Explosive Hidden Leverage Threatens To Blow Up the Markets

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We don’t know what hedge fund manager Steven Cohen will do with the money he’s borrowing from Goldman Sachs’s GS Private Bank. We don’t even know how much he’s borrowing. But it’s a lot, given that the personal loan is backed by his collection of impressionist, modern, and contemporary art estimated to be worth $1 billion. The only reason we know about the loan at all is because Bloomberg dug up a notice Goldman filed with the Connecticut Secretary of the State, claiming he’d pledged “certain items of fine art” as part of a security agreement.

Goldman and Cohen go back a long ways. It provided prime brokerage services to his hedge fund, SAC Capital Advisors that pleaded guilty last year to insider trading charges and agreed to pay $1.8 billion in penalties and stop managing money for outsiders, which will reduce the fund to a family office managing $9 billion to $11 billion of Cohen’s personal fortune.

Cohen made $2.4 billion in 2013, according to Institutional Investor’s Alpha List of hedge fund managers, in second place, behind David Tepper ($3.5 billion) and ahead of John Paulson ($2.3 billion). Wouldn’t that be enough without having to borrow more? And what might he be doing with all this borrowed moolah? He won’t need that much to make ends meet when his electricity bill comes due.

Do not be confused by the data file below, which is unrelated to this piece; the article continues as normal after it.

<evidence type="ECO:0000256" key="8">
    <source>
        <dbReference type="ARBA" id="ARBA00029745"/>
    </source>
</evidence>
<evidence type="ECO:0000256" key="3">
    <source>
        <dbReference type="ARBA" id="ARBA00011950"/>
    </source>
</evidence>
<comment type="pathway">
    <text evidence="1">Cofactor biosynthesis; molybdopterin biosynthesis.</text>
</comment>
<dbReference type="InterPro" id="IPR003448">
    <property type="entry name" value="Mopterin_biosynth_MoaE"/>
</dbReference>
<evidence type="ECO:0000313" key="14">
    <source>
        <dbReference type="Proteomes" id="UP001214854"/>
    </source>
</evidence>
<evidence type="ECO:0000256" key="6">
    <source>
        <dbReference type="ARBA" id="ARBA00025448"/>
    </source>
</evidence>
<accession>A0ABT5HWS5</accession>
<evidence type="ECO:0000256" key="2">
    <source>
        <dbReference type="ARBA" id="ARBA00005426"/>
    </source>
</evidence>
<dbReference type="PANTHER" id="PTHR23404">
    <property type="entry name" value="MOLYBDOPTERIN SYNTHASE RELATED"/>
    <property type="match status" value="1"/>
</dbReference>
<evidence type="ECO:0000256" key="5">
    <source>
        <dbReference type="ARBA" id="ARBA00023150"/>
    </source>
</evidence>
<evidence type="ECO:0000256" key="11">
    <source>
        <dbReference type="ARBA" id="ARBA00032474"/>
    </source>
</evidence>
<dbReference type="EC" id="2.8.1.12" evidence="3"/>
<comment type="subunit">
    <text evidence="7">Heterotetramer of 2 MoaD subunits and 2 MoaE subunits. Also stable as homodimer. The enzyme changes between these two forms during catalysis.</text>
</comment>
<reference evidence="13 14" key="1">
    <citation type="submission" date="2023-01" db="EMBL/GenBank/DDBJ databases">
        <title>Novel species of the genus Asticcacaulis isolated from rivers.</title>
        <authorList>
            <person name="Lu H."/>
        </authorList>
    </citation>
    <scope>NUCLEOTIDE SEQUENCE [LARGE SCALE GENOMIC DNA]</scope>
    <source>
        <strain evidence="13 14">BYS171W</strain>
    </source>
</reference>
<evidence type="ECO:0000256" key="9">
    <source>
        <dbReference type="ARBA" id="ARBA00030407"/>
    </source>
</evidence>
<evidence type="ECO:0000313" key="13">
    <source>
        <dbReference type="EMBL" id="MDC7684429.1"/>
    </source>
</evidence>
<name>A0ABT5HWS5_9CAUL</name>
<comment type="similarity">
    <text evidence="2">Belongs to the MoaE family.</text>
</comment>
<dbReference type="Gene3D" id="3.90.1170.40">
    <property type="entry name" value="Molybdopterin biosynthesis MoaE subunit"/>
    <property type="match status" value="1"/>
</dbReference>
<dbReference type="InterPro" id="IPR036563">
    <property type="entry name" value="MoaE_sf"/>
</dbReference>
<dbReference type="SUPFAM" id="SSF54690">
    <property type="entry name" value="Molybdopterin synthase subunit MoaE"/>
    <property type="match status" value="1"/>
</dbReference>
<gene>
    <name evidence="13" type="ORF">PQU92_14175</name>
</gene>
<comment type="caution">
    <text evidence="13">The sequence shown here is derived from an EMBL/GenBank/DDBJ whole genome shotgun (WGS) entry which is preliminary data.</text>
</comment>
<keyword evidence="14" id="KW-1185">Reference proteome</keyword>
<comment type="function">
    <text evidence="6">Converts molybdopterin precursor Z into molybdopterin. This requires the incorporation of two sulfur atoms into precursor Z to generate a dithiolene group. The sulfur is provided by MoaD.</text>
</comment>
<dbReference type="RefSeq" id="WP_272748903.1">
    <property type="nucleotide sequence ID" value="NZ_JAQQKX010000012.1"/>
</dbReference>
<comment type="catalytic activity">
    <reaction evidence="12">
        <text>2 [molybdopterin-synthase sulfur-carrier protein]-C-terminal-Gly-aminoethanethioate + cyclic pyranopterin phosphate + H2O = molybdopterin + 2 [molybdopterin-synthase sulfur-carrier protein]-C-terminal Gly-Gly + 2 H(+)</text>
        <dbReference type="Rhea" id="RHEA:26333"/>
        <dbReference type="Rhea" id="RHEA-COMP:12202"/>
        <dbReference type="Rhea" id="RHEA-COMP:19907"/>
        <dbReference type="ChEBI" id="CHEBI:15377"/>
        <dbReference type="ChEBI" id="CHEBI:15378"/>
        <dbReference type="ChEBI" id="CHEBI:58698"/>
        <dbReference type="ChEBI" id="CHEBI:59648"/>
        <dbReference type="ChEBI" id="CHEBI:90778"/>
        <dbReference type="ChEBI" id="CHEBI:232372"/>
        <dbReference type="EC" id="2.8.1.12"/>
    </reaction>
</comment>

In the rarefied air where these art loans take place, they have unique advantages: clients get to keep their art on the wall, and interest rates are about 2.5% – thanks to the Fed’s indefatigable efforts to come up with policies that enrich this very class of success stories. This is where the Fed’s otherwise illusory “wealth effect” is actually effective.

So why borrow money?

“A number of hedge fund guys who manage their money wisely, they look to put their art collections to work,” explained Michael Plummer, co-founder of New York-based consultant Artvest Partners and former COO at Christie’s Financial Services. “If you can get liquidity out of your collection and pay only 250 basis points,” he said, “it just makes sense.”

So Cohen will invest it. Cheap leverage, the holy grail these days. It’s the driver behind the asset bubbles all around. It’ll goose otherwise minuscule returns. He might invest this borrowed money in his fund, which might for example buy Collateralized Loan Obligations. Banks that carry them on their books have to dump them to satisfy new regulations. But prices have dropped, and so banks are lending hedge funds cheap money so that they buy these CLOs. Some banks are offering to lend as much as nine times the amount that the hedge fund itself would invest. More massive and cheap leverage.

CLOs are similar to subprime-mortgage-backed Collateralized Debt Obligations that turned into toxic waste during the financial crisis. But they’re backed by junk-rated corporate loans, some of them malodorous “leveraged loans” that private equity firms use to strip-mine their portfolio companies. These already overleveraged companies borrow money from banks and pay it out as a special dividend to the PE firms. It pushes the company deeper into the hole, loads up the PE firm with cash, and saddles the bank with a dubious asset, the “leveraged loan.” The bank can then package it with other low-rated corporate debt into an enticing CLO.